The Tokyo Yakult Swallows’ pitchers were unlikely candidates to flirt with history, the good kind at least, when the season began March 27. Not when they were coming off a 2014 in which they posted the worst ERA in Japan among starters, relievers, and, unsurprisingly, overall as a team.

Yet from opening night through April 11, a span of 14 games, Swallows pitchers didn’t allow more than three runs in a single game. That’s an NPB record. Actually, the Birds gave up three runs just once, March 31, against the Hanshin Tigers. So for the last 10 games of that stretch, Yakult’s hurlers allowed just two or fewer runs in each game.

That streak ground to a halt during Sunday’s 6-1 loss to the Yomiuri Giants. It was never going to last over 143 games, and now that it’s over, the natural questions are whether the Swallows are really this good and if they can keep it going or not.

“It’s all about feel,” said closer Tony Barnette, who has been a rock in the bullpen with four saves, a hold and no runs allowed in six appearances. “It’s all about making sure you’re ready to compete that day. Not doing too much or doing too little. That’s the gray area in baseball, what’s too much, what’s too little? As professionals, we gotta be able to figure that out as we go.

“We’re going to have bad days. It’s gonna happen. But we’ve gotta be able to let those go and just move on and worry about what’s in front of us that day.”

The Swallows have a few new pieces, such as Yoshihisa Naruse and Logan Ondrusek to name two, who have been good early, and the returning cast has also shown a renewed focus. Having most everyone healthy, mainly ace Yasuhiro Ogawa, also helps.

It must also be encouraging to see players such as Taichi Ishiyama and reliever Orlando Roman, among others, off to good starts. It hasn’t only been the guys on the field pitching in either.

“It also comes down to what the coaching staff has been doing behind the scenes,” Barnette said. “(Katsunori) Nomura, that guy puts in every ounce of his day in the video room just going over hitters left and right. (Shingo) Takatsu and (Tomohito) Ito too . . . the attention to detail from those guys has been phenomenal for us. I think that’s helping us tremendously.”

Working in tandem with the pitching staff has been Yuhei Nakamura and the rest of the Yakult catchers, who spend much of their time poring over reams of information about the opposing team hoping to seek out an advantage.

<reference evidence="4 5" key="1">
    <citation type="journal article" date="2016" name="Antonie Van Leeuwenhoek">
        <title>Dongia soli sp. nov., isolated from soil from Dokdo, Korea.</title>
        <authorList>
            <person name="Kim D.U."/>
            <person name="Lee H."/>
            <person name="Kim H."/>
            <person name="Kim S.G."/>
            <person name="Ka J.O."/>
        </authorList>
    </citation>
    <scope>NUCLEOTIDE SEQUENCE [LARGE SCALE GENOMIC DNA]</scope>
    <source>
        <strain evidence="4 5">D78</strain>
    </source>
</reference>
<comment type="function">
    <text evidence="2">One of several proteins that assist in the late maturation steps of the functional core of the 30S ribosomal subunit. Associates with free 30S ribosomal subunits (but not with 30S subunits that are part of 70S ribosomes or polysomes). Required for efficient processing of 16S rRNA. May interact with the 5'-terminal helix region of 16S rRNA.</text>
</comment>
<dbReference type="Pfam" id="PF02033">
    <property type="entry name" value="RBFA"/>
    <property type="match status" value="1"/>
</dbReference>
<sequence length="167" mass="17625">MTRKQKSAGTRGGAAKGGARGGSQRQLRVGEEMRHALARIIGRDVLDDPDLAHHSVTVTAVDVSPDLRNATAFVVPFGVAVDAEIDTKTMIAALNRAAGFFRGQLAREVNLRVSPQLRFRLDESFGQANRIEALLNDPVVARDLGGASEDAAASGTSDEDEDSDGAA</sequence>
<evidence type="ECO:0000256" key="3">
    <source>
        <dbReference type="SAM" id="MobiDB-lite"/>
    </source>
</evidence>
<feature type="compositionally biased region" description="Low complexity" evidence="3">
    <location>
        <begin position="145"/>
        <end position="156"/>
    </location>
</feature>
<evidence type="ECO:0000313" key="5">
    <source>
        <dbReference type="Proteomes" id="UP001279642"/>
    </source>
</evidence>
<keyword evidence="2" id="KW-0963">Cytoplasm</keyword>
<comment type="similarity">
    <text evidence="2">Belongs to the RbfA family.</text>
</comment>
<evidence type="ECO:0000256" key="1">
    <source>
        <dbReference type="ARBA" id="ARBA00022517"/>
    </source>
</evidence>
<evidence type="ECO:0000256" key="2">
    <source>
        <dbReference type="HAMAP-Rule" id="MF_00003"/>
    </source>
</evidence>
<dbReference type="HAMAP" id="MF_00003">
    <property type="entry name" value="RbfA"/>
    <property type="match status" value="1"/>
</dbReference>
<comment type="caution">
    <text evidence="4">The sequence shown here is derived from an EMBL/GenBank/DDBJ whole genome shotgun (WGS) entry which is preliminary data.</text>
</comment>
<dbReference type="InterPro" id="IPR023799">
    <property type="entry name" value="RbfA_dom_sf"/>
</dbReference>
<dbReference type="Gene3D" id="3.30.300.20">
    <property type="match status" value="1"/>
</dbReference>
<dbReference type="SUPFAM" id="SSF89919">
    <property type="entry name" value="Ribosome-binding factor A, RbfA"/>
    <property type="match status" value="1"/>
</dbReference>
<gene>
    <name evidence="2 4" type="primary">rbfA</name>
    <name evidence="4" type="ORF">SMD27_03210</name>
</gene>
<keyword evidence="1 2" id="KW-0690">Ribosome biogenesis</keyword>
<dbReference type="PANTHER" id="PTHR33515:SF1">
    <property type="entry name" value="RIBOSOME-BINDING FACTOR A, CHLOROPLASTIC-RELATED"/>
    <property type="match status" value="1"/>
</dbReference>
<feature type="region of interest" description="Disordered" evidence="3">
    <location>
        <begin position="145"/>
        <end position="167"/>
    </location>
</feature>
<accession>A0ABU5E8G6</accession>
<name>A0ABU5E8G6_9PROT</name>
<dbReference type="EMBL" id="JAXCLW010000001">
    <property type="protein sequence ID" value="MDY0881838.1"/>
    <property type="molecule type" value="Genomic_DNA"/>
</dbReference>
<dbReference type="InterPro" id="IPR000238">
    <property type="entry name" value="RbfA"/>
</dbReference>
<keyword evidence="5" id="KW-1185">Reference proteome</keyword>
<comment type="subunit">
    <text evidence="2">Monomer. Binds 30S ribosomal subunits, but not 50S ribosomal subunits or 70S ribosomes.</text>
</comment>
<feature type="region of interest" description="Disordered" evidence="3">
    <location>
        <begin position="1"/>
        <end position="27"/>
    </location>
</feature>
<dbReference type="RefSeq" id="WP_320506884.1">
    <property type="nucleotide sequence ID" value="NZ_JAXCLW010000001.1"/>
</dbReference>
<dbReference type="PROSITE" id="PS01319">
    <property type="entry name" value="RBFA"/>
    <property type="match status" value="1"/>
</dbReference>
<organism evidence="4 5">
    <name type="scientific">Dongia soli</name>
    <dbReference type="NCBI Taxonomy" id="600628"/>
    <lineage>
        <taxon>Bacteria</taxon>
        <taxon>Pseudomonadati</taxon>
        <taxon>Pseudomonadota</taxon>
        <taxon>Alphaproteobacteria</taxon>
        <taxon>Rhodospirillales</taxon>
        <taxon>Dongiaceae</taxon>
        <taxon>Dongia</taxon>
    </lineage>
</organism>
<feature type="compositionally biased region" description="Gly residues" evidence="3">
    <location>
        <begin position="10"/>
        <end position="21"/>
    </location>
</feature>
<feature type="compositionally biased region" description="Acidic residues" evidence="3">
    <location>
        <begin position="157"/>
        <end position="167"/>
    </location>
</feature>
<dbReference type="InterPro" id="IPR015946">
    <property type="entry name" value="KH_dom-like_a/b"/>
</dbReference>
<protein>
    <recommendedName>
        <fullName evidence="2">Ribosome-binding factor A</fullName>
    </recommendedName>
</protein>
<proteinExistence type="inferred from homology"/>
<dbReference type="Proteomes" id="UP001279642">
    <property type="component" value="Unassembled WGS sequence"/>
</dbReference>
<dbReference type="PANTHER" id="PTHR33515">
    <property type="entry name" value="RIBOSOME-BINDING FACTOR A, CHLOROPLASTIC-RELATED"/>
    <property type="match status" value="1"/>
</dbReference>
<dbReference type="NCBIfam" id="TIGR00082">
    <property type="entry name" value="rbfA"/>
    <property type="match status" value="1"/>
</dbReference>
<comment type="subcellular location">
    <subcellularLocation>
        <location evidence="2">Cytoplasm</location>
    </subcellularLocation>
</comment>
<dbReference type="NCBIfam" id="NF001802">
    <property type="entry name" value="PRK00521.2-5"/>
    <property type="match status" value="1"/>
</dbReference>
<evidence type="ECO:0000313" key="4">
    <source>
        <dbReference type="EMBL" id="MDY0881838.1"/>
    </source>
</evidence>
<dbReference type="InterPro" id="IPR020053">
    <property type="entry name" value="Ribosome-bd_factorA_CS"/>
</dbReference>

“That’s helping us out a lot, by them knowing what they want to do behind the plate and us knowing what we want to do,” Barnette said.

“Pitcher, catcher and coach, we’ve all been on the same page. The attention to detail and the hard work guys put in during the spring is starting to pay off.”

It’s too early to tell how much better the Swallows are this season, if at all. At the same time, just because good results have come early doesn’t mean things can’t remain that way. Everything, after all, has it’s starting point.

Without the luxury of a crystal ball through which to peer into the future, all the Swallows pitchers can be judged by are their results right now.

Through 15 games Yakult has a 1.67 team ERA, easily the best in Japan. The Swallows starters have combined for a 1.93 ERA in 93⅓ innings and their relievers have allowed just five runs in 41⅔ frames.

That’s too much to ask for through an entire season, but if these Swallows are even a little better than they were last season, their lineup, once it gets rolling, may have enough firepower to make up the difference.

“Our offense is gonna pick up,” Barnette said. “We’ve got good hitters, there’s no doubt about it. We had the best hitting team in the league last year. Without (Lastings) Milledge and (Wladimir) Balentien (both injured) right now, you can tell run producing is a little bit down. Even so, once (Tetsuto) Yamada heats up; Yuhei (Takai) is hot; Shingo (Kawabata), you can’t argue with a guy hitting .418 (on Saturday); and Boo (Kazuhiro Hatakeyama), he’s going to run into some and put some in the stands.

“We’ve just gotta keep our offense there. If we keep giving our offense an opportunity to either go ahead or stay ahead, good things are in the future for us.”

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